4. The 3-4 doesn’t clear a path to recruits like the triple option does. As I’ve posted before, one of the things I like about Johnson’s offense is that there are certain kids who Tech will be able to get who will thrive in the triple option unlike in more traditional offenses.  Less competition for certain talented recruits is a benefit for Johnson (who could care less about the down side of not being able to pitch his offense as a track for the NFL).  Not so with the 3-4.  Johnson’s in-state rival, which has dominated in-state recruiting for many years, is also switching to the 3-4.  Nick Saban, wearing that shiny new MNC ring, frequently fishes in Georgia waters for recruits to his 3-4 defense (and Saban’s considered a bigger 3-4 guru than Groh).  In other words, it’s still gonna be the same tough sledding for Tech that it’s been.

10 Comments

Filed under Georgia Tech Football

How does Mike Hamilton have a job today?

I’m sure many will be amused by Clay Travis’ latest anti-Kiffin screed.  I was amused too, but what I suspect is for a different reason.  After going through Travis’ lengthy (and I do mean lengthy) shopping list of Junior’s petty crimes and misdemeanors, with a few sprinkles of Coach O and Dad tossed in for good measure, all I could think was how could Mike Hamilton not see the train wreck coming almost from the get-go?  That Kool-Aid must have been mighty tasty.  Yet, Travis gives Hamilton a pass, of sorts.

15. Is this Mike Hamilton’s fault?

Probably not, but he shoulders the blame.

Well, that made me chuckle, anyway.

The thing is, those superb instincts that have served the University of Tennessee’s football program so well over the last two years are still in play.  Hamilton has suddenly found religion about Kiffin’s and Orgeron’s recruiting tactics.

Specifically, athletic director Mike Hamilton is concerned with contact that former UT coaches might have had with the Vols’ committed and enrolled prospects, as well as contact those coaches, who are now at Southern California, may have had with personnel still employed by the athletic department.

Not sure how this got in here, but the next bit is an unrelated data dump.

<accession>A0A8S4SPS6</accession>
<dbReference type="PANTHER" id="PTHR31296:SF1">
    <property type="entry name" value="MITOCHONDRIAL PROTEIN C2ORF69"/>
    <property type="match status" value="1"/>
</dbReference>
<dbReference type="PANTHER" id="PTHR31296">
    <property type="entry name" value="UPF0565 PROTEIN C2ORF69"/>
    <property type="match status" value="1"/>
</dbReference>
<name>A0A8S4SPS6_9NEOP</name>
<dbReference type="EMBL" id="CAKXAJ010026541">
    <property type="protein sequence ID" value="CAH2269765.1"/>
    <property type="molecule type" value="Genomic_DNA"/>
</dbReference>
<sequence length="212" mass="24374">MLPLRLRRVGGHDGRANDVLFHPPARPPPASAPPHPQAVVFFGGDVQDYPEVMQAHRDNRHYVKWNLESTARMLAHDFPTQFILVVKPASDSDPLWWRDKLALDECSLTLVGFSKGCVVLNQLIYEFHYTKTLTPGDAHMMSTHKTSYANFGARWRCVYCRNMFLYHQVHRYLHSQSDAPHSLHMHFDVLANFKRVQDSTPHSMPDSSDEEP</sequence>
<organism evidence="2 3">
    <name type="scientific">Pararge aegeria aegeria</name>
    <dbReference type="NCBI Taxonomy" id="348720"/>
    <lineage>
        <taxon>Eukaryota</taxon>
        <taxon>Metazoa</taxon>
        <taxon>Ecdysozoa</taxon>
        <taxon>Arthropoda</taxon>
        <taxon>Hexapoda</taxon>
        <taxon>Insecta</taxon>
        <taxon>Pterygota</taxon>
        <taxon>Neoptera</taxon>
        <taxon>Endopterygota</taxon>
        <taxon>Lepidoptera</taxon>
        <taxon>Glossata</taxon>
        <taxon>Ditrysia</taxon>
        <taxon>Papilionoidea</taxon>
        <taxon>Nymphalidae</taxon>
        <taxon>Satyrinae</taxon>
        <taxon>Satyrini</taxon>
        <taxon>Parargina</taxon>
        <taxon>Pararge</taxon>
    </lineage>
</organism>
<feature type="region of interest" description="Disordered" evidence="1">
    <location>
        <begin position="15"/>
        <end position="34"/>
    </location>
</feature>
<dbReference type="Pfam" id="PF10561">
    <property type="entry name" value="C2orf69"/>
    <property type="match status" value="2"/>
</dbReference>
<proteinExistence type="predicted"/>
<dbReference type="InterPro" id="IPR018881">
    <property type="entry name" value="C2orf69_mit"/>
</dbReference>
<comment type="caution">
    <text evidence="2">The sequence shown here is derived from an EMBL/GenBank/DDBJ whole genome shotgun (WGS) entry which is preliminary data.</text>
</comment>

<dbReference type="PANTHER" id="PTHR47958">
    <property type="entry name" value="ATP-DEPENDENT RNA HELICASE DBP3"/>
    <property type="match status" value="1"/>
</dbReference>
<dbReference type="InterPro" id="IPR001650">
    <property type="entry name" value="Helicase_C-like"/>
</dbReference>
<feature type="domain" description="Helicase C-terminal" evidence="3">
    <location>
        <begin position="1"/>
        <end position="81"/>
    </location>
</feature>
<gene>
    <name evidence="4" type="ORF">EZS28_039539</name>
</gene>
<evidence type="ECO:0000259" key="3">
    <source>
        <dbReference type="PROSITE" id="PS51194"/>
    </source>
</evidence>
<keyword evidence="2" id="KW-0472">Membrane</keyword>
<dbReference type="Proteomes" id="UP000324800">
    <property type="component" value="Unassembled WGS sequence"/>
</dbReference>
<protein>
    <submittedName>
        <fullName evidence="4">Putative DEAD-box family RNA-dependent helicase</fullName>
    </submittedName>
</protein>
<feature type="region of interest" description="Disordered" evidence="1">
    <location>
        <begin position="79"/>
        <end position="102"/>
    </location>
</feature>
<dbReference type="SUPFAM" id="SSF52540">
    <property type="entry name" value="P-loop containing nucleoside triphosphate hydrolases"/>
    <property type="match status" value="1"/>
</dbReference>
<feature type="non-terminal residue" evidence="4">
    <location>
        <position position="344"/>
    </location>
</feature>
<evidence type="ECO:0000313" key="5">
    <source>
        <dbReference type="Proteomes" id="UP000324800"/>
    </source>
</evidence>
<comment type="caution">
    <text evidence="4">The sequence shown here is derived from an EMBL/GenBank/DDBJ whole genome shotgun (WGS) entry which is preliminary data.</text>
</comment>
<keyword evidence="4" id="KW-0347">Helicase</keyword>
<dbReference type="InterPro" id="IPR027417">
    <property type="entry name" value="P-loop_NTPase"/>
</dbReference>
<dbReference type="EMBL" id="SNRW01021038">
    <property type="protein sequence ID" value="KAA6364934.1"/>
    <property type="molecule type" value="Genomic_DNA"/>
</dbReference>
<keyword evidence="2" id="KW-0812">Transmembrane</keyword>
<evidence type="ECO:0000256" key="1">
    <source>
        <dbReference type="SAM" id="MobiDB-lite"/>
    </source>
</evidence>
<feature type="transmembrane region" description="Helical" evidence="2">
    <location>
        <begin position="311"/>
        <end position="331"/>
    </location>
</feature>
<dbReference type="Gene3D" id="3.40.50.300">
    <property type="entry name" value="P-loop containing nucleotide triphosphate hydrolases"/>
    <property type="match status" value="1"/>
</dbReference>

“We are looking into it and if there is action to be taken, certainly we will,” Hamilton said via text message Monday. “At this point, anything else would be speculative.”

Current employees of the athletic department will be scrutinized. Hamilton said phone records and e-mail will be checked to see if any employees transferred recruiting material to USC, specifically to former UT recruiting coordinator Ed Orgeron after he left Knoxville for Southern California.

Now he sees it.  The thing is, what does he think the rest of the conference was bitching about (which Junior was vigorously defending) for the past fourteen months?  That matters more than a little here.  Hamilton’s not some starry-eyed fan who got sucked in; he’s the guy in charge, responsible for making sure the program doesn’t run afoul of the SEC and the NCAA, who got sucked in.

And he couldn’t handle the new coaching hire cleanly.  Kippy Brown, by Hamilton’s own admission, was treated shabbily.

… Hamilton said he could understand if Brown felt shaken by the process.

“I’m sure he probably felt that way, but the guys that are on the inside know how hard we worked making sure we gave him an adequate chance to tell us what he would do if he were the coach,” Hamilton said. “It wasn’t the best of scenarios. I admit that freely.”

It wasn’t a racial thing, although it’s already being interpreted that way.  It’s just plain old incompetence.  You don’t conduct an interview with a man you’ve asked to come back to his school for the third time as an assistant coach, whom you then ask to act as the interim head coach when your star hire bails out on you by informing him that you’ve already decided on your first choice “… to get the job offer, but you need to have a fair chance to tell us what your program would look like.” At least you don’t if you know what you’re doing for a living.  (Coach Garner, take note.)

7 Comments

Filed under Because Nothing Sucks Like A Big Orange